Repairs and maintenance for your home should be the primary focus of these funds right behind your necessary living payments (rent) since, again, you never know what could happen. This will directly depend on both your income and living situation.

Kids Sinking Fund

This category is almost self-explanatory, especially if you already have children. There are a few things worth mentioning when designating your income to this sinking fund.

It’s generally a good idea to focus on the academic and extracurricular aspects of saving in this area, simply because it’s not optional to save up for the care/wellbeing of your child, that will come inherently.

Tuition, sports/activity expenses, clothes, and possibly allowances are all facets to consider when determining this fund’s worth.

Miscellaneous Sinking Fund

Having gone through the rest of these in detail, the last major category to explore when considering your sinking funds are a bit more up to your lifestyle rather than a guide.


The first subsection of this miscellaneous category is travel/vacations. Again, this will largely be determined by your age and where you are in life, but it’s always a good idea to save up for your (and/or your family’s) vacations.

If you’re young and single, this probably won’t be a significant goal to save for just yet, but your future self will thank you for anything you set aside.


Next up is the Birthday/Gift/Christmas section. As I mentioned at the beginning, I try to come across as simply a bit frugal and not exactly stingy or miserly.

Putting a bit of your income aside for a gift fund throughout the year will help to take the stress off of heavy spending periods like those found around Thanksgiving to Christmas.

Committing just a bit more per pay period to consider gifts for your closer family/friends is also an effective way to alleviate this stress while avoiding the consequences of every cheesy Hallmark movie.


Finally, and I only put this section under misc. because I personally don’t own one at the moment, is for pets.

Pets, much like children, can be expensive/difficult to care for (and I say that with an extreme looseness in comparing the two, but they do adhere to similar themes when examining expenses).

If you have a faithful, furry companion that you want to ensure lives a happy & healthy life, you will need to dedicate some serious funds towards this sinking fund.

Out of the miscellaneous section, this may be the most important because this is based on responsibility rather than optionality. If you are still on the fence about getting a pet for yourself/family, it is advisable to analyze your financial situation closely before deciding rather than going with a gut feeling.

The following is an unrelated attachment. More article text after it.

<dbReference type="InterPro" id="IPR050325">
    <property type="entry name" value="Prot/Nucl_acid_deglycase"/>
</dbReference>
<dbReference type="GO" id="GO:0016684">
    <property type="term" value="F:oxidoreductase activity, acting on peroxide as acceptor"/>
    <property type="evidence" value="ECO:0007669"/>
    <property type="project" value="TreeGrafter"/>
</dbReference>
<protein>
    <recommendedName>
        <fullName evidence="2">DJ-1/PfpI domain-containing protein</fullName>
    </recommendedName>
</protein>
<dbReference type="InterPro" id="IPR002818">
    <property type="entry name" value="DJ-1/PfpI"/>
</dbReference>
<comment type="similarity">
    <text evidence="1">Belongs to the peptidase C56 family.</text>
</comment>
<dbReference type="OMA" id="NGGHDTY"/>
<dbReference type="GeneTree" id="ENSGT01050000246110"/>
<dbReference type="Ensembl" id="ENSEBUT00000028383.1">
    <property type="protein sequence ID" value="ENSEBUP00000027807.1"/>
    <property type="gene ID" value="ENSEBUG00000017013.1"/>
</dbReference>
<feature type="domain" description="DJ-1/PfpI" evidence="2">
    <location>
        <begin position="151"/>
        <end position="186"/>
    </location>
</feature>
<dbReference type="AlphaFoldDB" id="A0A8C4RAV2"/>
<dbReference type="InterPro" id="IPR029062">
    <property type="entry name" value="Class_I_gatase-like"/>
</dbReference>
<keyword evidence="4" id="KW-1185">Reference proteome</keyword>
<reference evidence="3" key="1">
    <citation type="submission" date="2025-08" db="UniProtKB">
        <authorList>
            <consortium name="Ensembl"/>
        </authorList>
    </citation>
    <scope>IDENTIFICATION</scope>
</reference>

I myself am a dog lover, but I’ve heard my fair share of stories where someone went out to buy groceries but ended up bringing home a dog to the dismay of their spouse (though I’m not sure I could say I wouldn’t do the exact same one day, in all honesty). Regardless, try to be as mindful of what your pet’s wellbeing would be as much as how yours would be affected.

24 Ideas For Your Sinking Funds List

  • Home Repairs
  • Appliances
  • Furniture
  • Insurance
  • Utilities
  • Christmas
  • Car Repairs
  • New Car
  • Car Insurance
  • Taxes
  • Dues/Subscriptions
  • Holidays
  • Tuition/Education
  • School Supplies
  • Kids Sports
  • Pets
  • Gifts
  • Clothing
  • Vacation
  • Travel
  • Emergency Fund
  • Medical
  • Dental
  • Life Insurance 

Becoming a Better Saver

So, you’ve read all this and thought to yourself, “Well great, I have an idea of what sinking funds are now. But how exactly am I supposed to keep track of all this crap at the same time?”

“How can I keep my savings on track throughout the year easily?”

I only really have one response, but you can choose your preferred method to keep yourself steady. Monitoring this will take dedication over everything else. If you aren’t a particularly tech-savvy person, you could opt to track this all by hand.

If you do plan to stash cash away instead of using a savings account, try adding an all cash diet to help save even more. 

Simply examine your income, determine your highest priorities using the lists above as a guideline, and designate money to each fund in a manner you deem effective and affordable.

This would ideally incorporate up to 30% of your paycheck, depending on how serious you are about saving. You can always go above/below this amount. Again, this is heavily based on your current financial outlook. The 30% value is not set-in-stone, but it’s in your best interest to save as much as possible.

An alternative to tracking by hand, you can use budgeting apps to help. Sites like Intuit Mint, Personal Capital, or other affiliate links can be very beneficial. Some sites are even able to automatically allocate your income to your savings accounts!

Attempting to save more without setting goals for yourself will result in an odd sense of false security. Despite the extra time and effort required to make sinking funds truly work for you, they can eliminate this feeling of insecurity because you will know that you are safe with your other expenses.

You may find yourself saving more per paycheck, leading to less disposable income. But the ability to take control of your budget will ease stresses you never realized stemmed from financial uncertainty. 

One of the hardest parts about managing sinking funds is initially sorting all of your finances out appropriately.

You may also feel that it is stressful to begin diverting your income to sinking funds. That’s not uncommon.

The best piece of advice I can give is to take your time saving for these sinking fund categories. Focus on your essential sinking funds, namely rent, utilities, and living expenses. Also, put increasingly larger amounts into the other sections listed to the best of your ability.

A great way to build better savings habits and put more towards your sinking fund’s list is by using money savings challenges.

Taking your sinking funds one step at a time, and with a great deal of thought will yield the greatest results. Never forget to save aggressively should you have the means to do so.

Paul W

Hello! I'm Paul, finance expert and founder of The Income Finder. With over 15 years experience in the finance industry, a bachelors from Benedictine University and MBA from DePaul, I'm well qualified and ready to share great insight and tips on money management. Read More